A lawsuit against a Muskogee County store and gun range has been dismissed after it removed an anti-Muslim sign.

Raja’ee Fatihah, who works for the Oklahoma Department of Human Services and serves in the U.S. Army Reserves, brought the suit in U.S. District Court for the Eastern District of Oklahoma in Muskogee in 2016, along with the American Civil Liberties Union, the ACLU of Oklahoma and the Council on American-Islamic Relations Oklahoma Chapter.

The Oktaha business in July 2015 posted a sign that read: “This privately owned business is a Muslim-free establishment. We reserve the right to refuse service to anyone.”

Fatihah went to the business in October 2015 and was asked to leave after he identified himself as a Muslim, according to the lawsuit.

The defendants, Chad Neal and Nicole Mayhorn Neal, who do business as Save Yourself Survival and Tactical Gun Range, said they removed the sign Dec. 21, 2018. It has been replaced by a sign saying the business is a “terrorist-free establishment” with “the right to refuse service to anyone for safety.” The Neals directed questions Tuesday to their attorney at the American Freedom Law Center.

“We believe that part of the agenda driving this lawsuit is to silence our right to free speech because Mr. Fatihah, CAIR and the ACLU dislike our views on Islam,” the Neals said, according to their attorney, Robert Muise. “We refuse to be gagged, so we did not remove (the “Muslim-free” sign) while this case was proceeding to summary judgment. Our plan was to keep it up past a ruling on summary judgment and then take it down on our terms, which we did.”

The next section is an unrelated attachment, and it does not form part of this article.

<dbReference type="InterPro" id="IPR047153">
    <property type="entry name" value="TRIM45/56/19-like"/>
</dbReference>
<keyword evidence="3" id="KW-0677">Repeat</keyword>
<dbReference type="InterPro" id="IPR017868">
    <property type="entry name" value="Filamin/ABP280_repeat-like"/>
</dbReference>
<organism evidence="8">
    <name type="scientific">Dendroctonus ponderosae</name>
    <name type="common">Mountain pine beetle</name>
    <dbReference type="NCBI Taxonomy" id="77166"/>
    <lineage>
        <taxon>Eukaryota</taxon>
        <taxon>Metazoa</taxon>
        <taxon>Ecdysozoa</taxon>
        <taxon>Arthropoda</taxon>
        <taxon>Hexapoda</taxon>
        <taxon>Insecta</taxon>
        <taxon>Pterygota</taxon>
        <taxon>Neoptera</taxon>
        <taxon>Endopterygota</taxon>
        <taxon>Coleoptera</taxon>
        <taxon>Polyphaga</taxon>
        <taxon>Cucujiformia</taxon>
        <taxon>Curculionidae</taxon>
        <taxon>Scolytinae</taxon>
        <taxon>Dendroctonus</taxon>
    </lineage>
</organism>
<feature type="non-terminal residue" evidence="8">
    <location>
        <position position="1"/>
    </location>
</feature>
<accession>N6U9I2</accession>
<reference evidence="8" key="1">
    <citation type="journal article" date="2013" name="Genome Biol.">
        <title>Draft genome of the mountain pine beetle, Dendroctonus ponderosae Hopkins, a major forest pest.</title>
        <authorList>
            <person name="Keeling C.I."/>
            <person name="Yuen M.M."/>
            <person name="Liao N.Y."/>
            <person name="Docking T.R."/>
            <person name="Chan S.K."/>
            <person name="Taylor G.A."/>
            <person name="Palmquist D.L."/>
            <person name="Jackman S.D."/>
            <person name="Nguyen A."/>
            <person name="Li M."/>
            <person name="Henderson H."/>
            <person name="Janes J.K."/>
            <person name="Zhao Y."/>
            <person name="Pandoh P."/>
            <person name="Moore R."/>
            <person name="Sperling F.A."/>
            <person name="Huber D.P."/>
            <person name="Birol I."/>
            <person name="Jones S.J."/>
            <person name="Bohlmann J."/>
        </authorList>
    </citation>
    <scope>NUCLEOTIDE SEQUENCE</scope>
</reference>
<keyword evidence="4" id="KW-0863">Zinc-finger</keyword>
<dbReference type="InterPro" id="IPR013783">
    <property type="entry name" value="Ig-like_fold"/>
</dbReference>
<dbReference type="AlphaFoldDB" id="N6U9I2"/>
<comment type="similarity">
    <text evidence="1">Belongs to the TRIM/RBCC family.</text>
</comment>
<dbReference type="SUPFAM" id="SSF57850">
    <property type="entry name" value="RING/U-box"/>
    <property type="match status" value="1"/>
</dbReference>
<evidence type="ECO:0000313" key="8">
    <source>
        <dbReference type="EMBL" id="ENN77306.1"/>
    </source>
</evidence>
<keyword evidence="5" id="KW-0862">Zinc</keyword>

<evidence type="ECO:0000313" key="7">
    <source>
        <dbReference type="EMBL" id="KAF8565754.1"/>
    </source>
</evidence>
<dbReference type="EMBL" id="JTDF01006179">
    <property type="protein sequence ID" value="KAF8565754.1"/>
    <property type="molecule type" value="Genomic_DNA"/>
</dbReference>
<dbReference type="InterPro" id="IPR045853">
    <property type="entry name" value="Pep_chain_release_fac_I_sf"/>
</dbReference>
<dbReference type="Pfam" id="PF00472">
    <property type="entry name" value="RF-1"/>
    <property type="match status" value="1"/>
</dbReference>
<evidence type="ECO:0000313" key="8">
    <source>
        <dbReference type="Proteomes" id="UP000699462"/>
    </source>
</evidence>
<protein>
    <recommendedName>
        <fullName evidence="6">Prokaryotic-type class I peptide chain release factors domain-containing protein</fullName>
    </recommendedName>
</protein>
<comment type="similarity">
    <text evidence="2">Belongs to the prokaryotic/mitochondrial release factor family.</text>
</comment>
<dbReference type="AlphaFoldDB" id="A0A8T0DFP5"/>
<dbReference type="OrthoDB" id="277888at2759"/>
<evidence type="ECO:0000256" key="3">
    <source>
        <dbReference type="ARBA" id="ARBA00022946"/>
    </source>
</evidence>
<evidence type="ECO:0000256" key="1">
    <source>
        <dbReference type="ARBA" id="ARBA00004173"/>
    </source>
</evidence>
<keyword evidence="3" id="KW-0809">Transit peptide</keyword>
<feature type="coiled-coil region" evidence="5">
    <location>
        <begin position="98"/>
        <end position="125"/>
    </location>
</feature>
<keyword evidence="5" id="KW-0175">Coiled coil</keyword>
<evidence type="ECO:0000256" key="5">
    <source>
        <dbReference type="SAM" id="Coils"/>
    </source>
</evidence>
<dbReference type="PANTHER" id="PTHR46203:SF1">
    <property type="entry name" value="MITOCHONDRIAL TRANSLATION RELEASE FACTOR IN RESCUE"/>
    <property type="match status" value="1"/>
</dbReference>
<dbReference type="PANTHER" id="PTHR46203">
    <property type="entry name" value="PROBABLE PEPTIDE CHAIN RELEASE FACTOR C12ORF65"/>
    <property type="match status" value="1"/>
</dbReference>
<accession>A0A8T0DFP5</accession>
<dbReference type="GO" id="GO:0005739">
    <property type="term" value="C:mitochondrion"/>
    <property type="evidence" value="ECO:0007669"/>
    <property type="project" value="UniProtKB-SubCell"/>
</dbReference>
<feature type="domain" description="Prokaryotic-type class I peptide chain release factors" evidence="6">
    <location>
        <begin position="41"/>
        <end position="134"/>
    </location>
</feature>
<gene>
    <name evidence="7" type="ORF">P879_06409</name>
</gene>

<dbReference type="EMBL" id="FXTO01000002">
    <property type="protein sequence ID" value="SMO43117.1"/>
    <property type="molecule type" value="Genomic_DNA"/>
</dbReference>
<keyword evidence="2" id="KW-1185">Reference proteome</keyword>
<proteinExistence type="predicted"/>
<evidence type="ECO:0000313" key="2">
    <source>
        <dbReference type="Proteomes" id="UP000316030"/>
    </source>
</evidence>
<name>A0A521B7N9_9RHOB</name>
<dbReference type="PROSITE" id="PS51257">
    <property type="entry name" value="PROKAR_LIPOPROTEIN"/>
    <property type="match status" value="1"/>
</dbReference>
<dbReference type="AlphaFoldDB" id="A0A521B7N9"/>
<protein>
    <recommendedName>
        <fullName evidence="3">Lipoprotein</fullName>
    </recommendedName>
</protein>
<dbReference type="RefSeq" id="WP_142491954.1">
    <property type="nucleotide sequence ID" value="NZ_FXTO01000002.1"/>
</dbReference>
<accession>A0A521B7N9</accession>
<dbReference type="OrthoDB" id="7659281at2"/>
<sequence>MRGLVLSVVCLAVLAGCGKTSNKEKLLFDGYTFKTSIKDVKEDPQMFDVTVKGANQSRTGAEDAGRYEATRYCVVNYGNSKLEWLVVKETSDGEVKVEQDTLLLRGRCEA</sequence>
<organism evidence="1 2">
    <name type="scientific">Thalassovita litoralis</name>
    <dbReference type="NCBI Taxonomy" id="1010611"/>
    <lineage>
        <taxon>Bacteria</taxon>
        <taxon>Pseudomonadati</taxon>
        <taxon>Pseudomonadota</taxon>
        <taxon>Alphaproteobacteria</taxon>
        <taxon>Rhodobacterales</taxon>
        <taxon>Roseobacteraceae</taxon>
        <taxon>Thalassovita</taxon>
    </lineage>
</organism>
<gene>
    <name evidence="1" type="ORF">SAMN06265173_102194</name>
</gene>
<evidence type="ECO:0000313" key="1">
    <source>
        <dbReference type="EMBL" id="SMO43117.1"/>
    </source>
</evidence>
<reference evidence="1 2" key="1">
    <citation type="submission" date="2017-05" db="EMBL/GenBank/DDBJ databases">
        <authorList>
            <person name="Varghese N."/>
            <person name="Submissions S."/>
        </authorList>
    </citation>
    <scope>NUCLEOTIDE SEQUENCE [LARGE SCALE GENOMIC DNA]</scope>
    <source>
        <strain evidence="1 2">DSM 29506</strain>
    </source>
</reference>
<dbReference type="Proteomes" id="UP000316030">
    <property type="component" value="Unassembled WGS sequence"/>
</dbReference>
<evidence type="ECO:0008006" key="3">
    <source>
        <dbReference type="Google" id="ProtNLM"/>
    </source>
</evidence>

Summary judgment was denied Dec. 19, 2018, Muise said.

Fatihah said he was aware of the “Muslim-free” sign before going to the gun range, adding that it was one of the reasons he chose to take his weapons to the business.

Muise said Fatihah identified himself as a member of CAIR and “threatened people, came in with an agenda to create a controversy. … That’s why he specifically was denied in 2015, and that’s why he’s denied today,” Muise said of Fatihah not being welcome at Save Yourself Survival.

The lawsuit was dismissed with prejudice, Muise said, which means it cannot be refiled.

“They knew CAIR would be put on trial, and they knew they were gonna lose that trial,” Muise told the Tulsa World on Tuesday. “(Fatihah’s) association with CAIR and CAIR’s association with terrorism was the basis for declining service.”

CAIR is considered by the United Arab Emirates as a terrorist organization, but the U.S. government has not issued such a declaration. In 2008, the FBI ended contacts with CAIR because of concern about its continuing terrorist ties. In 2013, the U.S. Department of Justice issued a memo stating the FBI policy was not being followed consistently.

“Once the gun range agreed that they were no longer going to discriminate based on religion, we felt like we got the outcome we were looking for. It was about religious discrimination,” Veronica Laizure of CAIR Oklahoma said of the decision to dismiss the lawsuit.

“If they feel that CAIR is a terrorist organization, they’re allowed to feel that way. We’re going to keep doing what we’re doing,” Laizure said. “The reputation of CAIR Oklahoma is standing for religious freedom and religious rights. Our work speaks for itself.”

Anna Codutti 

918-581-8481

anna.codutti@tulsaworld.com

Twitter: @annacodutti

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